UTPA trains fourth-grade students to educate families about diabetes
Posted: 03/22/2013
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Fourth-grade students at De Escandon Elementary School received some training from dinosaurs on how to educate their families about the risks associated with diabetes.

MSN students Sara Ostrem and Daniel Rodriguez, who are registered nurses, talk about the risk factors related to diabetes to students at De Escandon Elementary School in Edinburg as part of the Student Enrollment and Education Program at UTPA's Border Health Office.

On Thursday, March 21, representatives from The University of Texas-Pan American Border Health Office (BHO), as well as two registered nurses who are graduate students at UTPA, visited the campus to teach the students about the causes and symptoms of diabetes. Part of their lesson included a video with cartoon dinosaurs to explain the risk factors associated with the disease, which is prevalent in the Rio Grande Valley.

The visit is part of the BHO's Student Enrollment and Education Program (SEEP), which educates elementary school students about the risk factors and complications from diabetes.

The program targets fourth-grade students because children at that age are able to understand and absorb the message and relate the information back to their families, said Doreen D. Garza, executive director of the BHO.

Garza said her office has received feedback from families that have benefitted from the program throughout the years.

"For us it makes it all worthwhile," she said.

Fourth-grade students Rachel Ruiz and James Canning said they enjoyed the presentation and have been trying to live healthier lifestyles.

"I liked how instead of using people they used dinosaurs," Ruiz said about the video.

Canning said he knew many of the things discussed during the presentation because he has a relative who has diabetes, but appreciated having the nurses tell him and other students about the disease and show the video.

"It was funny," Canning said.

The BHO established the Diabetes Registry Project in 1995 to address diabetes and its prevalence in the Valley and created SEEP around 1997 in hopes that students share what they learned with their families.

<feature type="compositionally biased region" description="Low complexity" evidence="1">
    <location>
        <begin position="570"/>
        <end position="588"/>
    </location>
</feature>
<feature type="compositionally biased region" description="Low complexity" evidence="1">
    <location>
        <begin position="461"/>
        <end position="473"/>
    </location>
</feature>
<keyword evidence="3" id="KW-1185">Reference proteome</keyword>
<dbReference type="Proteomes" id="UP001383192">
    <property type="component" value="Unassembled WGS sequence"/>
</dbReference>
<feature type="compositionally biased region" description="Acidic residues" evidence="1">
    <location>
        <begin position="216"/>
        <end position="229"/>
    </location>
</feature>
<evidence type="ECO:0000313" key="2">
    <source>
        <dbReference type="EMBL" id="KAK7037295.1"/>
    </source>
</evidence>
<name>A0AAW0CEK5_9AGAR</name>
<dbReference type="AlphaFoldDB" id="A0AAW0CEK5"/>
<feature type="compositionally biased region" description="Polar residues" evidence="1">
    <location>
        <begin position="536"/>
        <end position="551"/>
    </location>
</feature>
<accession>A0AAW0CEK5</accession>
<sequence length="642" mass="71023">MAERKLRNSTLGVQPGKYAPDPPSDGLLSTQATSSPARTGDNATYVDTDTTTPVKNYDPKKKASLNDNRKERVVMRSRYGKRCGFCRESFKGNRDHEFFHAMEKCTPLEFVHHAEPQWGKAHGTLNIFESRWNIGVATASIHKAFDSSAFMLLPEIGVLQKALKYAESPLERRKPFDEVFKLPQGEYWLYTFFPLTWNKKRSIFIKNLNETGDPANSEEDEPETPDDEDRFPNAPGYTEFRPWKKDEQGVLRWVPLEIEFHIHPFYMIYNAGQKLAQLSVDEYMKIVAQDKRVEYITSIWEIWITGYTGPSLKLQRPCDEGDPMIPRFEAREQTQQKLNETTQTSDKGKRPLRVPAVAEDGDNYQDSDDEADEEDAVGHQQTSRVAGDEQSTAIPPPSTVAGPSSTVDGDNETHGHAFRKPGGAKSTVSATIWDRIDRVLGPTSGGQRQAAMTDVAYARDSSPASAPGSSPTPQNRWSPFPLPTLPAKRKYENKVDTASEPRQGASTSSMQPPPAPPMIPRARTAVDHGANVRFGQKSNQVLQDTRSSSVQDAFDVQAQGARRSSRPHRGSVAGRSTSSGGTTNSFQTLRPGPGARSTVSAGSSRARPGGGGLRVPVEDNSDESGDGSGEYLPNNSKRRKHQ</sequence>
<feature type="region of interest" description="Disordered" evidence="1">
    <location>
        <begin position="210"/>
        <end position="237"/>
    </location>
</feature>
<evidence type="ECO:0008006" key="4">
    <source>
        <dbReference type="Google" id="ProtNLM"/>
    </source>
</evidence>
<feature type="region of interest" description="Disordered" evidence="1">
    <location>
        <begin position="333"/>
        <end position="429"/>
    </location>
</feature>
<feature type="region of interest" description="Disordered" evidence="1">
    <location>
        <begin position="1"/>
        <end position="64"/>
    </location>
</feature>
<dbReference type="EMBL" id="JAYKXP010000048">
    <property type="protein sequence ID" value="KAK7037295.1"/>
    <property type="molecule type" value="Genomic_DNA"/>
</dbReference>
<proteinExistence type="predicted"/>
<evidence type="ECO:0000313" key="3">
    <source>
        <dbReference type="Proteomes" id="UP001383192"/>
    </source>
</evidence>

Budget cuts in 2010 forced the BHO to discontinue the SEEP, but in November 2012, Lacks Furniture committed to support the program by contributing $25,000 each year for the next five years.

This time, the BHO - which is now housed in the College of Health Sciences and Human Services - has partnered with the college's Master of Science in Nursing (MSN) program, allowing students in the MSN program teach the lessons to the students.

The SEEP resumed in March, and representatives from the BHO and the MSN program plan to reach more than 17,000 students in 14 school districts throughout the Valley, organizers said.

"There is still so much of a need for information," Garza said. "People are hungry for information."

Dr. John Price, human resource director for Lacks, visited the school to see the presentation and said he was impressed with the program.

"It's Mr. (Lee) Aaronson (owner and CEO of Lacks) and his sisters, it's their goal for Lacks to be an active participant in the life of the community and, because of the very severe need in the community for this very thing, they are very proud to be participants," Price said.

The two registered nurses who conducted the lesson, Sara Ostrem, who works at McAllen Heart Hospital, and Daniel Rodriguez, who works for Knapp Medical Center in Weslaco, said they see the complications resulting from diabetes often in their jobs. To have the opportunity to teach children how to prevent the disease and how to manage their health if diagnosed with diabetes is rewarding, they said.

"They're our future and maybe through them, hopefully, we can decrease the incidence of diabetes or at least decrease the incidence of complications from diabetes," Ostrem said.

Rodriguez said that current studies show an increase in the number of cases of diabetes and that he too hopes educational programs like SEEP will help reverse that trend.

"What we need to do is get the students when they're young like this and empower them to put forth the information to their parents," he said.

For more information about the Border Health Office, visit